Buxbaumia Aphylla MossBuxbaumia aphylla, L.-See Plate XX.
Habit and habitat.-Small stemless plants growing on earth and decayed wood. Coloured patches of a peculiar green-black felt appear at first, and on this felt, which under the microscope is shown to be a web of minute-branched threads (protonema), young plants, minute and spherical, appear.
The moss has an annoying habit of disappearing from a station so that one cannot rely upon finding it the second time in the same locality. This sporadic habit and the scanty numbers of this moss invest its discovery with a charm known only to one who has collected it. The young sporecases appear early in September. During the winter they remain green and with the warm days of early spring begin growth again and the colour changes from green to brown. By the middle of March the plants are ready to disperse their spores.
Name.-The specific name aphylla is a compound of the Greek for; privative, without, and; a leaf.
History.-In 1712, J. C. Buxbaum, a German botanist, discovered the curious plant on which the genus was founded. He collected it near Astrakhan, on the banks of the Volga, and says, "I wished to make it into a new genus and name it after my father, but called to mind the fox, who was derided by the others, because he begged the grapes, not for himself, but for his sick mother." It was for a time regarded as a fungus; but in 1741 Johann Dillenius correctly referred it to the mosses. Schimdel made a careful study of it in 1758, and Linnaeus also wrote of it.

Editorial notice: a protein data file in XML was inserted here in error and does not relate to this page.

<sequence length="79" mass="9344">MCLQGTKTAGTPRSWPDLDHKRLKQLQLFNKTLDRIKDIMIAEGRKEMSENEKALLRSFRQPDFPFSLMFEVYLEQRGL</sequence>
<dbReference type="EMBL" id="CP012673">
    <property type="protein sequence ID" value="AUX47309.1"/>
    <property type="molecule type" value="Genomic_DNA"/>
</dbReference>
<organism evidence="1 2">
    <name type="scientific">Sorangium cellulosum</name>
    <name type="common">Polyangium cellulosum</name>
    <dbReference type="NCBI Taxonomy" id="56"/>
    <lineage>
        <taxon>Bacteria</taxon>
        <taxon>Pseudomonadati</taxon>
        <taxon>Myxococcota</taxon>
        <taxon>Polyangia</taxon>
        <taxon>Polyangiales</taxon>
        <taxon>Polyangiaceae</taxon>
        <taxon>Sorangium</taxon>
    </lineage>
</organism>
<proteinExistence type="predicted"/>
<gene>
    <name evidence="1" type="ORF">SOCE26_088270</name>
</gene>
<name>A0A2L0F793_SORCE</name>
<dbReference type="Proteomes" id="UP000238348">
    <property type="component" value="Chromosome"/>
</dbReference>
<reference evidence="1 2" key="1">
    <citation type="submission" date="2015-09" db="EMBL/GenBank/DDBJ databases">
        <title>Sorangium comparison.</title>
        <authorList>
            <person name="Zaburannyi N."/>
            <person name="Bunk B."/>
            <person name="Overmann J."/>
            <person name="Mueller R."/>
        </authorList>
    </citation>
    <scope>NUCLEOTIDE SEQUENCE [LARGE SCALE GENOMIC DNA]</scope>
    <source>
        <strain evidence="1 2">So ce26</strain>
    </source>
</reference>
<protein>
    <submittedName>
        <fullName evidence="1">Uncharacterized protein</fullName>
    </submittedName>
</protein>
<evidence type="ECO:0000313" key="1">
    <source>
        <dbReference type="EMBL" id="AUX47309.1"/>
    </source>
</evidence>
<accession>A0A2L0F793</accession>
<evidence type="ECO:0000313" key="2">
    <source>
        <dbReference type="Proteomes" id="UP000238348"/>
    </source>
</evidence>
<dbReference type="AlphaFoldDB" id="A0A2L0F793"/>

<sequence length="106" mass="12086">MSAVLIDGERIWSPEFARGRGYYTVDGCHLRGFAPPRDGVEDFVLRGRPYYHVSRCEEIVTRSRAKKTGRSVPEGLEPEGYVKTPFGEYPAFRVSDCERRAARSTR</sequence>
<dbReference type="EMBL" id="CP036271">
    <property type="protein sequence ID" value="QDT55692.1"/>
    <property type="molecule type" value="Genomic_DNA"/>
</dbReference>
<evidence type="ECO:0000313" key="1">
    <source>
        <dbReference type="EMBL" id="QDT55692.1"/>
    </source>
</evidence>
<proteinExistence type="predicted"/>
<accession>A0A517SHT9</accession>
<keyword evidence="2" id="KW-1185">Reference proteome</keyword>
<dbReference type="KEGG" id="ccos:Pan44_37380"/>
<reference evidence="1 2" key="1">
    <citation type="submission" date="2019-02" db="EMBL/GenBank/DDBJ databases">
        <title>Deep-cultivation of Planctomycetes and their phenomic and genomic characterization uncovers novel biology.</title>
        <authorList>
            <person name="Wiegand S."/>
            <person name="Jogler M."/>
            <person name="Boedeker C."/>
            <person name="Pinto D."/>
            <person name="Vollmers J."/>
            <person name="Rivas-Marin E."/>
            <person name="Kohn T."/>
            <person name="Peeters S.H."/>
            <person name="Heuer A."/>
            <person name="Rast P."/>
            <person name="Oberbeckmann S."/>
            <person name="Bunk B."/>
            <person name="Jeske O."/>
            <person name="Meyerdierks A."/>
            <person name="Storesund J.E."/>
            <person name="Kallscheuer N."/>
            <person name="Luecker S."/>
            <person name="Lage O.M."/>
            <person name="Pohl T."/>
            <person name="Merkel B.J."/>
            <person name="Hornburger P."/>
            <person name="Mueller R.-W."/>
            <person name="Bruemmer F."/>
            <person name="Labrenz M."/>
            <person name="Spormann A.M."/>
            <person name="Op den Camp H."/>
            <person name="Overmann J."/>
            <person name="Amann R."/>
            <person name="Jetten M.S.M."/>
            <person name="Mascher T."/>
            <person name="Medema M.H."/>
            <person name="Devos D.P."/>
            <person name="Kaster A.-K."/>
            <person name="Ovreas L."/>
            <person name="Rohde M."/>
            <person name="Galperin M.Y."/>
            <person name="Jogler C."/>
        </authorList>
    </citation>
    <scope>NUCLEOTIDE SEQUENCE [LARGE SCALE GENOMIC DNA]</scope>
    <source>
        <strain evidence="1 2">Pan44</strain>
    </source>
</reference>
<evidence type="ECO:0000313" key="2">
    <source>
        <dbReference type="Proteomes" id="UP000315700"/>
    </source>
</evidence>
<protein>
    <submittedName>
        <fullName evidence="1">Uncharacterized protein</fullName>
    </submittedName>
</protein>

Plant (gametophyte).-Stemless, the male plants solitary in red-brown felt at the base of the female plant.
Leaves.-Extremely minute, oval or palm-shaped, soon disappearing; margin in shreds, or coarsely saw-toothed; cells, loose, colourless, long six-sided; leaves of the plant only two and without a shredded margin.
Habit of flowering.-Male and female flowers on separate plants (dioicous).
Spore-case.-Inclined, boat-shaped, and depressed above, swollen below, smooth, greenishbrown; coat, firm, glossy, and thickened on the margin, rolling back at the mouth irregularly to form a crown-like border.
Pedicel (seta).-Rigid, erect, straight, 2 inch high, deep purple, rough; the base (vaginule) thick, covered with rusty hairs.
Lid (operculum).-Short, conic, obtuse, remaining for a time attached to the columella after separating at its margin.
Teeth (peristome).-The outer of short irregular teeth; the inner, a deeply plicate, funnel-shaped membrane.
Spores.-Very small, mature from April to September.
Distribution.-North Ameriica, Europe and Asia.